Right from the opening pages, you are plunged into a world under threat from the Cuban missile crisis, with Ray’s family crowded round the television news listening to a speech given by their hero President Kennedy about the incoming threat from Russia and its communist ally Cuba.

Whilst Ray is captivated by this speech from his rock-star President, Vie becomes increasingly impatient as all she wants to do is drag him round to her woodshed to show him the “dead body” she has just discovered. When she finally gets him to accompany her, the dead body turns out to be a very much alive teenager who has “taken charge of her own destiny” and claims to be on the run from poisoners! With child-like trust, Vie and Ray do everything in their power to help Anna whilst the building tension of impending nuclear war envelops the adults around them in fear and dread. I am not going to describe any more of the plot details because I do not want to ruin your enjoyment of the brilliant unfolding and linking of plot. Instead I will concentrate on the things that make this book one that I enjoyed thoroughly.

The almost telepathic friendship between Vie and Ray, who can communicate with each other just with a nudge; they loyally support each other and extend their friendship to mysterious runaway Anna recognising a fellow outsider in need of help. The issues of nuclear weaponry are explored in a manner entirely appropriate for an upper end of middle grade readership. We see all sides of the argument as presented by different characters. Nana, their late father’s mum, initially supports the idea of all countries holding nuclear weapons as a deterrent, whilst Beverley signs up to the Campaign for Nuclear Disarmament and dumps her “mod” boyfriend when he tries to stop her from organising a protest march. Ray’s father works at the American airbase where nuclear weapons are stored but is presented as a loving family man, just trying to do his best for family and country. The mystery of runaway Anna and the poisoners from whom she is escaping is expertly woven into the narrative and is gradually unravelled to a hopeful conclusion. Finally the power of finding and using your voice to speak up for a cause you believe in, is effectively portrayed.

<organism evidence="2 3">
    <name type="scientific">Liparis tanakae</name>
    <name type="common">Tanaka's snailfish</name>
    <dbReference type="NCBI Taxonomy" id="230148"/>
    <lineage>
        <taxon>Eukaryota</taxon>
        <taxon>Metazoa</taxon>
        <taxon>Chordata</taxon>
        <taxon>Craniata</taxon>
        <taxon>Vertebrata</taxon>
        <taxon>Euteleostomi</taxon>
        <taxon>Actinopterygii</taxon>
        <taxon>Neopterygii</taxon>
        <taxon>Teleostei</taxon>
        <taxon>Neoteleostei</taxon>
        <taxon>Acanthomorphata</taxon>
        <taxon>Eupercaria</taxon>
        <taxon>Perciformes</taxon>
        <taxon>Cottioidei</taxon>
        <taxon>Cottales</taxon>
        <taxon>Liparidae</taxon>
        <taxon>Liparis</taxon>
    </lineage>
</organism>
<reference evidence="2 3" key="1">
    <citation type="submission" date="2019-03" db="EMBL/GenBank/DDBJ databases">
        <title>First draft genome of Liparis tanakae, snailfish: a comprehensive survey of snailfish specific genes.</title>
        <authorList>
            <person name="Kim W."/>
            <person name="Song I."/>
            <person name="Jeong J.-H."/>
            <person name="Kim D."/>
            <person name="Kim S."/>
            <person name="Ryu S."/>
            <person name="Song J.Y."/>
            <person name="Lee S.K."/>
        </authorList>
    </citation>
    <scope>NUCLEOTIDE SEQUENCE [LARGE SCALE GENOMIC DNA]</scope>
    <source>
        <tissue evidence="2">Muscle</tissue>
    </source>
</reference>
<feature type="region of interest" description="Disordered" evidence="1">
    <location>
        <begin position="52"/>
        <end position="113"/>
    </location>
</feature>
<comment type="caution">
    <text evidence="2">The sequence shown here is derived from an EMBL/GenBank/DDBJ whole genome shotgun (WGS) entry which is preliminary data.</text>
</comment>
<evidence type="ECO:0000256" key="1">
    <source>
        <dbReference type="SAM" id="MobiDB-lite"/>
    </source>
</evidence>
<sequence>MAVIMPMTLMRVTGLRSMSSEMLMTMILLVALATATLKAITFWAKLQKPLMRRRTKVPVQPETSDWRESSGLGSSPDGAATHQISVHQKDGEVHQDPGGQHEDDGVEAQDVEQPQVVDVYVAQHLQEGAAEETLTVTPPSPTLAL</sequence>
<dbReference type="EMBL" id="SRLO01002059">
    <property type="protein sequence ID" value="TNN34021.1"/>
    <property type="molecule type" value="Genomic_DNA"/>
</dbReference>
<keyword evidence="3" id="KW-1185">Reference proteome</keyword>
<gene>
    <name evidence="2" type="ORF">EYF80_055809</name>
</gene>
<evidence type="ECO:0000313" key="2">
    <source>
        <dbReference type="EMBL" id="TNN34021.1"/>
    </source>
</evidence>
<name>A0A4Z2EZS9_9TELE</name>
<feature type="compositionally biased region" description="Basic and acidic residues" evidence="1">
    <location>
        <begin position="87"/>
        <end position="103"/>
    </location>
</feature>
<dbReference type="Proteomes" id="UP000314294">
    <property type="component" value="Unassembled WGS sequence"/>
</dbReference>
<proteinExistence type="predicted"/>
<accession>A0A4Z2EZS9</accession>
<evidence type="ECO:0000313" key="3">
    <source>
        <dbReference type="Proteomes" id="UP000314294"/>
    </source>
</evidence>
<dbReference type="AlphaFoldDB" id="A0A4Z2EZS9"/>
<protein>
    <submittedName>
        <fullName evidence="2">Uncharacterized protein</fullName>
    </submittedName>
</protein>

The publication of The Week at World’s End was delayed by the pandemic, but ironically reading it in the light of the past eighteen months highlights many parallels of life being lived under threat from a fearsomely destructive force. The appreciation of the small joys in daily life that it can be so easy to take for granted will, I am sure, resonate with Emma Carroll’s legion of Middle Grade readers.

If you enjoy this book, then I highly recommend Emma’s previous novels, some of which I have reviewed in earlier blogposts:

The Ghost Garden

Strange Star

The Somerset Tsunami

When We Were Warriors

Secrets of a Sun King

Letters from the Lighthouse

3 thoughts on “#MGTakesOnThursday: The Week at World’s End by Emma Carroll

    1. Thank you Anne! I’ve been a huge fan since meeting her at our local literary festival when Frost Hollow Hall was newly published. Must admit that I’m a tad worried that her historical fiction is straying close to my lifetime though 😉

      Liked by 1 person